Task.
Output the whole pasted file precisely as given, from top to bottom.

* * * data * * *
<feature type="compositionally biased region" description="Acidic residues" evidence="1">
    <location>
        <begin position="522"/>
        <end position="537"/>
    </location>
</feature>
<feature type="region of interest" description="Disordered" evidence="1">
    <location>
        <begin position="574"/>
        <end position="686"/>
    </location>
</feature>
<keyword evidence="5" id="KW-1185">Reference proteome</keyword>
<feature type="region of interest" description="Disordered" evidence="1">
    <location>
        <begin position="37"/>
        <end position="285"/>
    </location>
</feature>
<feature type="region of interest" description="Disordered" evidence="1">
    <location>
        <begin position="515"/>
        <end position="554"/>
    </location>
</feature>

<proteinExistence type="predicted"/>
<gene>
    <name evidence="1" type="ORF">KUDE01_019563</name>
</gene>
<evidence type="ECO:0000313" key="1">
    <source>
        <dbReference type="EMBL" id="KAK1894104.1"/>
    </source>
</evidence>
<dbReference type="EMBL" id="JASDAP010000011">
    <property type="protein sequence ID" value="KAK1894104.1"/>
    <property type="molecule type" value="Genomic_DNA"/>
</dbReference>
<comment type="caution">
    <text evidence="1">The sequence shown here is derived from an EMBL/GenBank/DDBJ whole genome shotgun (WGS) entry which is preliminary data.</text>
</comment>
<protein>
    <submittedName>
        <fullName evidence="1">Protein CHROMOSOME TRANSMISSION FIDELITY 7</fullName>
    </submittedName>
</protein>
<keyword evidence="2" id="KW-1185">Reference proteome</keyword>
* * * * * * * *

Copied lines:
<feature type="compositionally biased region" description="Acidic residues" evidence="1">
    <location>
        <begin position="522"/>
        <end position="537"/>
    </location>
</feature>
<feature type="region of interest" description="Disordered" evidence="1">
    <location>
        <begin position="574"/>
        <end position="686"/>
    </location>
</feature>
<keyword evidence="5" id="KW-1185">Reference proteome</keyword>
<feature type="region of interest" description="Disordered" evidence="1">
    <location>
        <begin position="37"/>
        <end position="285"/>
    </location>
</feature>
<feature type="region of interest" description="Disordered" evidence="1">
    <location>
        <begin position="515"/>
        <end position="554"/>
    </location>
</feature>

<proteinExistence type="predicted"/>
<gene>
    <name evidence="1" type="ORF">KUDE01_019563</name>
</gene>
<evidence type="ECO:0000313" key="1">
    <source>
        <dbReference type="EMBL" id="KAK1894104.1"/>
    </source>
</evidence>
<dbReference type="EMBL" id="JASDAP010000011">
    <property type="protein sequence ID" value="KAK1894104.1"/>
    <property type="molecule type" value="Genomic_DNA"/>
</dbReference>
<comment type="caution">
    <text evidence="1">The sequence shown here is derived from an EMBL/GenBank/DDBJ whole genome shotgun (WGS) entry which is preliminary data.</text>
</comment>
<protein>
    <submittedName>
        <fullName evidence="1">Protein CHROMOSOME TRANSMISSION FIDELITY 7</fullName>
    </submittedName>
</protein>
<keyword evidence="2" id="KW-1185">Reference proteome</keyword>